Save the bee
This article was originally published in October 2013
Join PCC and GloryBee Foods in saving the honeybee. Bees not only provide us with honey, but they also pollinate more than one-third of our food crops, worth billions of dollars in Washington and Oregon alone.
As part of GloryBee’s mission to support ongoing education about the decline of bee populations, the company is working closely with the Oregon State University (OSU) Bee Lab and other apiary associations across the nation to facilitate education about bees.
GloryBee’s donations to the OSU Bee Lab have supported research about combating bee diseases, nutrition concerns, parasites, genetic problems and many other issues linked to Colony Collapse Disorder (CCD). This research is helping commercial and backyard beekeepers support healthy hives in light of the complex problems facing honeybees.
PCC is happy to partner with GloryBee on this important initiative. GloryBee is donating 1 percent of revenue to its Save the Bee program. GloryBee already has donated $10,000 to OSU and likely will double that amount in 2013. Look for GloryBee honey — available in jars and bulk — on sale this month at PCC.
New CCD research
Scientists have struggled to find the cause of Colony Collapse Disorder (CCD) that has wiped out an estimated 10 million beehives, worth $2 billion, over the past six years.
Now, a new study has pinpointed some of the probable reasons for the massive die-off. The results show they’re more complex than previously thought. A study published in the journal PLOS ONE by scientists at the University of Maryland and the U.S. Department of Agriculture has identified a cocktail of pesticides and fungicides contaminating pollen that bees collect to feed their hives.
When researchers collected pollen from hives pollinating cranberry, watermelon and other crops, they found the pollen was contaminated on average with nine different pesticides and fungicides. They discovered 21 agricultural chemicals in one sample.
Most disturbing, bees that ate pollen contaminated with fungicides were three times as likely to be infected by the parasite Nosema ceranae, which is linked to CCD. The finding is notable because fungicides are used widely and had been thought to be harmless for bees as they’re designed to kill fungus, not insects, on crops such as apples.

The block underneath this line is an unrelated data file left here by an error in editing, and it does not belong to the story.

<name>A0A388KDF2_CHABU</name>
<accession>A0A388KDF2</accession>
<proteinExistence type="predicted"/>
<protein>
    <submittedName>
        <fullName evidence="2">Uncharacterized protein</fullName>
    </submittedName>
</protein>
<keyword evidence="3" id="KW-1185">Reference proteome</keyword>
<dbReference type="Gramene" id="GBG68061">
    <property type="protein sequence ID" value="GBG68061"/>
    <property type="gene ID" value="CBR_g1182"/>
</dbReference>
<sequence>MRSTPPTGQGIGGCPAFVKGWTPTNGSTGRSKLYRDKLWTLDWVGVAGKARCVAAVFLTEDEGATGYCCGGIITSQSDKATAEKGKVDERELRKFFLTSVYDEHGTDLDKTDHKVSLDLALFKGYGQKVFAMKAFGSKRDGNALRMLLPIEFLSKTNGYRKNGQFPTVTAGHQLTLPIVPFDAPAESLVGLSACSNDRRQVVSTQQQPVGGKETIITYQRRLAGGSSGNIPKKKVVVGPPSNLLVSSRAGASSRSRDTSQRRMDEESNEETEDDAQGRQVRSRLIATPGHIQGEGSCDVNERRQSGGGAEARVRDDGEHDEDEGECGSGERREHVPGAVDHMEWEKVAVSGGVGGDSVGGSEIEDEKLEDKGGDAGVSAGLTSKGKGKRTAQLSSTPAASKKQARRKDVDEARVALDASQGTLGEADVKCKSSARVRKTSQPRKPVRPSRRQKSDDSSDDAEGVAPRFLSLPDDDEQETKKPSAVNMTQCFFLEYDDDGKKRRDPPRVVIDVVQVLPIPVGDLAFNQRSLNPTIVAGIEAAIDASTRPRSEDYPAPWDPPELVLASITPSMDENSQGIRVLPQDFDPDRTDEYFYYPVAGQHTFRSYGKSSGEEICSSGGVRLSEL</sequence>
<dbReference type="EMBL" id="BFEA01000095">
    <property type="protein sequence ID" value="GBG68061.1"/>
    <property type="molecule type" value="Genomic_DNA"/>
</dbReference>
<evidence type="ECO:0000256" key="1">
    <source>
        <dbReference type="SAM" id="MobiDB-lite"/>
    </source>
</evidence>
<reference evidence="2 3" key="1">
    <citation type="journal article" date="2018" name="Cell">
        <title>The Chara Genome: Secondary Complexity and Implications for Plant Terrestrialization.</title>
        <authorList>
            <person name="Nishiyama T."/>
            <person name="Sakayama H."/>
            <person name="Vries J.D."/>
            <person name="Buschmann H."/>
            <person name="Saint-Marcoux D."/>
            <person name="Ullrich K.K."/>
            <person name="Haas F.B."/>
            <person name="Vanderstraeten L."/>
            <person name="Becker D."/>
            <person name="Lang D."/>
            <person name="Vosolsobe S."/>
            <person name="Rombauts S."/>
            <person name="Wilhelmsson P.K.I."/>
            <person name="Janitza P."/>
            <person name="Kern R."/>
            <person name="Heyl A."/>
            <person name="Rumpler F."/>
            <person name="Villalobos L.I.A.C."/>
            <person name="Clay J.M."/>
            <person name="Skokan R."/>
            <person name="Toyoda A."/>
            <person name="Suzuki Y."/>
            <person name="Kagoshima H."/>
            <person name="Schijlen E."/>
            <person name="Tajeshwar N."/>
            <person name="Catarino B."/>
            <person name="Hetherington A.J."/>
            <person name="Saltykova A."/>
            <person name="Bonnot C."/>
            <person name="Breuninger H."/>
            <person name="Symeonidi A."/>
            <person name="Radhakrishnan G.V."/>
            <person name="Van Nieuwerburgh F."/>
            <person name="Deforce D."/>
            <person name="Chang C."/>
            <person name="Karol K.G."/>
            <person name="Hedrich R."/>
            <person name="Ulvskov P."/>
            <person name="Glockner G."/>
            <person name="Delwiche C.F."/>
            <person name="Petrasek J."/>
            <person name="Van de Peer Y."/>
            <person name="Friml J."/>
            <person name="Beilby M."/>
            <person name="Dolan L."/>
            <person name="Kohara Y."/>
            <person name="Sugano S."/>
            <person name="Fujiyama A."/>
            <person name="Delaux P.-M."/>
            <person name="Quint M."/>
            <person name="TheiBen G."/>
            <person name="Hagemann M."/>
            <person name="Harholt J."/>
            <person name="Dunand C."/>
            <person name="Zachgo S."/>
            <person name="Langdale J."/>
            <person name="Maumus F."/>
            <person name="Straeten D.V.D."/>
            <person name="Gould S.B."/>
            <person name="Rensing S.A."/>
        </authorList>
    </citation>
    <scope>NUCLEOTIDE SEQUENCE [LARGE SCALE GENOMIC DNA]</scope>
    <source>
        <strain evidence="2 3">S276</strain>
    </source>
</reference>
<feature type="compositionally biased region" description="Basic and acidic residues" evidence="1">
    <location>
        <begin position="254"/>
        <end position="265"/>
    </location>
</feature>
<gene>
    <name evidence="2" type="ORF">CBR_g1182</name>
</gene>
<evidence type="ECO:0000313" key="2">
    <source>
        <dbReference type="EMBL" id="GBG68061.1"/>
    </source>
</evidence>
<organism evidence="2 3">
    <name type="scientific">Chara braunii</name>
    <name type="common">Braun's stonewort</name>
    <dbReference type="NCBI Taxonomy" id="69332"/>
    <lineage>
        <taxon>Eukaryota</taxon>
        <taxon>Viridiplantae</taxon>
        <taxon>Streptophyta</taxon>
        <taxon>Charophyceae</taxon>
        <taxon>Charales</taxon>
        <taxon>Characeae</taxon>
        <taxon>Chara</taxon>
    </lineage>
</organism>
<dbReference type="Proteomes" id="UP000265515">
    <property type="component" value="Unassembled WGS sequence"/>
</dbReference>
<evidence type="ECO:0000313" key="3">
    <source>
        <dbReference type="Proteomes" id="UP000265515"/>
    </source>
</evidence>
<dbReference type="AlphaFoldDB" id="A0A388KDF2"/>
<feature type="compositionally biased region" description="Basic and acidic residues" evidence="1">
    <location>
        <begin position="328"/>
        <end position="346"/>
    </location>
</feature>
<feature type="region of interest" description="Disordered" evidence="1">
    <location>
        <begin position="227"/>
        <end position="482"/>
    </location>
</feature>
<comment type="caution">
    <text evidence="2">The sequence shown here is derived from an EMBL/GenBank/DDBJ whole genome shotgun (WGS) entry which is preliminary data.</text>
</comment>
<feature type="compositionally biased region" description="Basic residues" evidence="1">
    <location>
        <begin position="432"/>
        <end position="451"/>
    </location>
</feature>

A class of chemicals called neonicotinoids has been linked to bee deaths and in April regulators banned the use of neonicotinoids for two years in Europe, where bee populations also have plummeted. But the researchers say this new study shows it’s the interaction of multiple pesticides affecting bee health. Read more about the study »
- Insecticides and fungicides were in every hive, and herbicides in nearly a quarter.
- Organophosphates — an insecticide class known to be a powerful neurotoxin — were found in 63.2 percent of the hives.
- Bees fed with fungicide-laced pollen were two times more likely to come down with an infection than control bees.
Did you know?
- Bee populations are so low in the United States that it now takes 60 percent of the country’s surviving colonies just to pollinate one California crop, almonds.
- A honey bee visits 50 to 100 flowers during a pollen-collecting trip. It takes one colony of honeybees (around 30,000 bees) to pollinate an acre of fruit trees.
- Bees pollinate one-third of our crops, including melons, berries, citrus fruits, nuts and more. The value of crops they pollinate is $30 billion.
- A single bee colony can produce more than 100 pounds of honey.